Becca Fitzpatrick – Hush, Hush
Hush, Hush is published by Simon & Schuster and will be released tomorrow, 13 October 2009.
Length: 392 pages
Genre: Young Adult; Fantasy; I’m sure it’s supposed to be Paranormal Romance, but since I don’t find stalking romantic, we’re going to stick with just YA Fantasy.
Started: 11 October 2009
Finished: 11 October 2009
Where did it come from? From the publishers for review.
Why do I have it? I was hoping for good teen paranormal romance, alas.
How long has it been on my TBR pile? Since 28 July 2009
Angels are the new
vampires, but stalking still
just isn’t sexy.
Summary: When Nora is assigned a new partner in biology class, she’s pretty unhappy. She’s even more unhappy when her new partner, Patch, seems to know all of her secrets… while clearly hiding more than a few of his own. Patch seems like nothing but trouble, and more than a little dangerous, but he won’t leave her alone, and despite herself, Nora finds herself falling for him. But she begins to suspect that Patch isn’t exactly human… and that there might be more to his pursuit of her than meets the eye.
Review: When I first got this book, read the back cover, and realized it was a straight-up Twilight clone, I was very afraid it was going to be equally silly or rage-inducing, or possibly both. Still, I was hopeful – I thought the same about Wicked Lovely and wound up loving it, so I was willing to be surprised again.
I should have trusted my instincts the first time.
…which, ironically enough, is my main problem with the book. To back up a little bit: Patch is stalking Nora. Nora a) realizes that he is stalking her; b) can sense that he is Bad News; c) knows that she should run screaming in the opposite direction; but d) doesn’t, because he’s also sexy and alluring. Roughly every other paragraph contains some variation on the following internal monologue: “Patch is stalking me. But he’s hot! But he’s dangerous. But dangerousness is sexy! But I’m having serious misgivings about this situation. But he’s really, really hot!”
The idea that anyone would treat Nora and Patch as romantic ideals is what’s making me so angry. I really wish these books came bundled with a copy of The Gift of Fear, or at least with warning stickers that say “ATTENTION GIRLS: If a guy in real life makes you feel threatened or creeped out, no matter how hot he is, get the hell away from him posthaste.” And I’m sorry, but if a guy was physically blocking me from leaving the room, manhandled me up against a wall, and kissed me with his hands wrapped around my throat? “Little shivers of panic and pleasure shot through me.” would NOT be my first reaction. Pleasure?!? That’s not sexy, that’s sexual abuse.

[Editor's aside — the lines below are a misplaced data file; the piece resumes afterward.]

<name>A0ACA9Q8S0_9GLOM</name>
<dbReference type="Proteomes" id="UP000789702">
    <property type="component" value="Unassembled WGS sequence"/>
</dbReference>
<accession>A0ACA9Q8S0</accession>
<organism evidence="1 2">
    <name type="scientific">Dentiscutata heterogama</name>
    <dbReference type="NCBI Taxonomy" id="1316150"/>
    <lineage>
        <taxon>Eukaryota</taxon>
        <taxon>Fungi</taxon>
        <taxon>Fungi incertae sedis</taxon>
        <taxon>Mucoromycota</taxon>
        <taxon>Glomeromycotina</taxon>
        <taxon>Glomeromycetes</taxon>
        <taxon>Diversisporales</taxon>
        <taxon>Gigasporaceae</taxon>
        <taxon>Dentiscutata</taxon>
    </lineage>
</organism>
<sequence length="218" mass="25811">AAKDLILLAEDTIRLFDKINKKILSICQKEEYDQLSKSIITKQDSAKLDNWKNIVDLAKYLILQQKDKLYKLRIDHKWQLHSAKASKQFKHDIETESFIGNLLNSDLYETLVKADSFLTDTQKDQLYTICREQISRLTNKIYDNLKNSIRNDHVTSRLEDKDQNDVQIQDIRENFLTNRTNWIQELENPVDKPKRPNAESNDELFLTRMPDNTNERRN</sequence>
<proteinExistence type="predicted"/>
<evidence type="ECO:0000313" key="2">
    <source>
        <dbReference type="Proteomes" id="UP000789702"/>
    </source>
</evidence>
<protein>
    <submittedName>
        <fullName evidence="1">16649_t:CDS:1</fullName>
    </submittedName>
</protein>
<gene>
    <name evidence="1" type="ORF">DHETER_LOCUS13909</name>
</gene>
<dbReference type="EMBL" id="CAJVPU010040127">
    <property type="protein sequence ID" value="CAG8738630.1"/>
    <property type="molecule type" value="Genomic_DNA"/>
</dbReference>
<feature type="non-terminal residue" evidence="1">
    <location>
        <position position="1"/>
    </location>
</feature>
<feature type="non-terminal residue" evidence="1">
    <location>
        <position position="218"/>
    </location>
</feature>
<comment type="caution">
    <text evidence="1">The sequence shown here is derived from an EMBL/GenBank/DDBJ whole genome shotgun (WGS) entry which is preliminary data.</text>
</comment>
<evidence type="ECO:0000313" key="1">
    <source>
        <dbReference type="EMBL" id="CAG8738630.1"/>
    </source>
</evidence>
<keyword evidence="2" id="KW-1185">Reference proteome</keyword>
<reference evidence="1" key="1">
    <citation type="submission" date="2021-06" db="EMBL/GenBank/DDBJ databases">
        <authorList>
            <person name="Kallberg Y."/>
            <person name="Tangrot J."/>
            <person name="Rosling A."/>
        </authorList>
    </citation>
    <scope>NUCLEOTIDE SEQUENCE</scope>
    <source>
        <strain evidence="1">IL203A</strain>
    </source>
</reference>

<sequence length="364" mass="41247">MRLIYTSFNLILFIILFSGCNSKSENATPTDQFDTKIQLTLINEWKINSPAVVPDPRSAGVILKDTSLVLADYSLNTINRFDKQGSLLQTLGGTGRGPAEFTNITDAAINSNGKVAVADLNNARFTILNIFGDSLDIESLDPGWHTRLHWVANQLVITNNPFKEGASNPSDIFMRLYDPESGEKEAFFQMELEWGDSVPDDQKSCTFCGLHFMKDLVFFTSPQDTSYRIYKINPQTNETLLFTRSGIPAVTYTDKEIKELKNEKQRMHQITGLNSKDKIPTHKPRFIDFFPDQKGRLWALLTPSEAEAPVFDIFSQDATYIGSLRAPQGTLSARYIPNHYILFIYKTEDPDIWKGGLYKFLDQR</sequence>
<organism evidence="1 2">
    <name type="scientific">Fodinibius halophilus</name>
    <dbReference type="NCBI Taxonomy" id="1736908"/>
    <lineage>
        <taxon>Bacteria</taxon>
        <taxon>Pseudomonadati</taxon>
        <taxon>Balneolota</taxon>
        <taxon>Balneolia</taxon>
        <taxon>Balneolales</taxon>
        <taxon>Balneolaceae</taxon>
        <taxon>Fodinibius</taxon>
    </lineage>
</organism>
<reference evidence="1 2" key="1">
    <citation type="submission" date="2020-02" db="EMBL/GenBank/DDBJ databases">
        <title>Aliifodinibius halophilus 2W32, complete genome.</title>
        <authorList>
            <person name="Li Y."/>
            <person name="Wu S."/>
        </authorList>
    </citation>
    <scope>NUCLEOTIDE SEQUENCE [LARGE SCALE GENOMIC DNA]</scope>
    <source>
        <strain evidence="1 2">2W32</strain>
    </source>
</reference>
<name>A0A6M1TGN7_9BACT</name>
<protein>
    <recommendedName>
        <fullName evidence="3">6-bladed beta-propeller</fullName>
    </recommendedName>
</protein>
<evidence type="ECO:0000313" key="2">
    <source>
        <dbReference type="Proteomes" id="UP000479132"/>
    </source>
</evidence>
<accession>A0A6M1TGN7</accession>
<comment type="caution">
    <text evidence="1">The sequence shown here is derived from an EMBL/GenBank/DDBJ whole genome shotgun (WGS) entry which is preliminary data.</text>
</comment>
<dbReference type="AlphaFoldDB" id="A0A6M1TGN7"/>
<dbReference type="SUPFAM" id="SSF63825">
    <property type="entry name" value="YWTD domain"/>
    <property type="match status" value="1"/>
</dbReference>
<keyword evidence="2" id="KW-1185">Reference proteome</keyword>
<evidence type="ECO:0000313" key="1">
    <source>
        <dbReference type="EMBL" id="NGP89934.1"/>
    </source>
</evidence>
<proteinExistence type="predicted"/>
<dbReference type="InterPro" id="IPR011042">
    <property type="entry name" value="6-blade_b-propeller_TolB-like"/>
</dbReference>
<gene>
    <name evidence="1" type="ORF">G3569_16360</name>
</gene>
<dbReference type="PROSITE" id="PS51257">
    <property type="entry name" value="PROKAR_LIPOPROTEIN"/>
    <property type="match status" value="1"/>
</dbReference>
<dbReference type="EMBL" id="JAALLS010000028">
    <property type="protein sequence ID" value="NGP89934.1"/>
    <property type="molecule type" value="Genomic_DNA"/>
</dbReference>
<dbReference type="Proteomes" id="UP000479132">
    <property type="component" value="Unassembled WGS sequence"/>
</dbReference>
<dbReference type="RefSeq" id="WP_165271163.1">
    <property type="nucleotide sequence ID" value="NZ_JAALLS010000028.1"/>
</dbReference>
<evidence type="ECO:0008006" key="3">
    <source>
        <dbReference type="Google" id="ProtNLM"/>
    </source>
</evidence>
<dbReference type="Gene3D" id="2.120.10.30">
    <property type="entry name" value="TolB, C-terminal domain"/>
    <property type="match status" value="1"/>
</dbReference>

Even divorcing myself from all of the gender politics issues I had with this book, it was still only a passable read. In its favor: it was a very fast read, and I did stay glued to the pages (mostly waiting for Nora come to her senses.) However, I felt like the pacing was off – we got few to no hints about what was going on, or what Patch’s real story was, until almost the very end – and then there was a rush of exposition that didn’t entirely make sense, and then the book ended. I didn’t really connect with the characters, to the point where I had forgotten Nora’s name less than 24 hours after having finished the book. There are some subplots and mythological details that aren’t worked in particularly well, and a number of small but important-seeming details (Nora’s mental connection to her best friend, the persistent fog around her house) that are brought up occasionally but never explained. The writing itself was mostly innocuous, if somewhat repetitive, although it did contain a few utter howlers (“His eyes looked like they didn’t play by the rules.”)
Of course, my feminist moral outrage about this book’s glorifying of sexual harassment is going to matter not one whit in terms of the number of copies it sells. Twilight fans in all their legions are going to snap it up, since it’s essentially the same book. I just hope most of them use their heads and trust their instincts a little more than does Hush, Hush‘s narrator. 2 out of 5 stars.
Recommendation: Pass, unless you’re feeling the need to get angry and morally righteous about something.
Other Reviews: Bogormen, Book-a-Rama, The Book Lush, The Book Smugglers, BookMagic, Boy With Books, Dog-Eared and Well-Read, The Eclectic Reader, Frenetic Reader, Harmony Book Reviews, In Bed WIth Books, Lauren’s Crammed Bookshelf, Lost in Books, Muse Book Reviews, My Favourite Books, The Neverending Shelf, The Page Flipper, Persnickety Snark, Read This Book!, Reader Rabbit, Reading Keeps You Sane, Reverie Book Reviews, Reviewer X, Stephanie’s Confessions of a Book-a-holic, The Story Siren, Tales of a Ravenous Reader, Tez Says, Today’s Adventure, Unmainstream Mom Reads, Violet Crush, Vulpes Libris
Have you reviewed this book? Leave a comment with the link and I’ll add it in.
First Line: Chauncey was with a farmer’s daughter on the grassy banks of the Loire River when the storm rolled in, and having let his gelding wander in the meadow, was left to his own two feet to carry him back to the château.
Cover Thoughts: This, I actually really like. It’s very eye-catching, and the black and white makes it very evocative… even more so when you realized the uppermost feathers have a blood-red tinge.
**All quotes are from an advance copy and may not reflect the finished text.**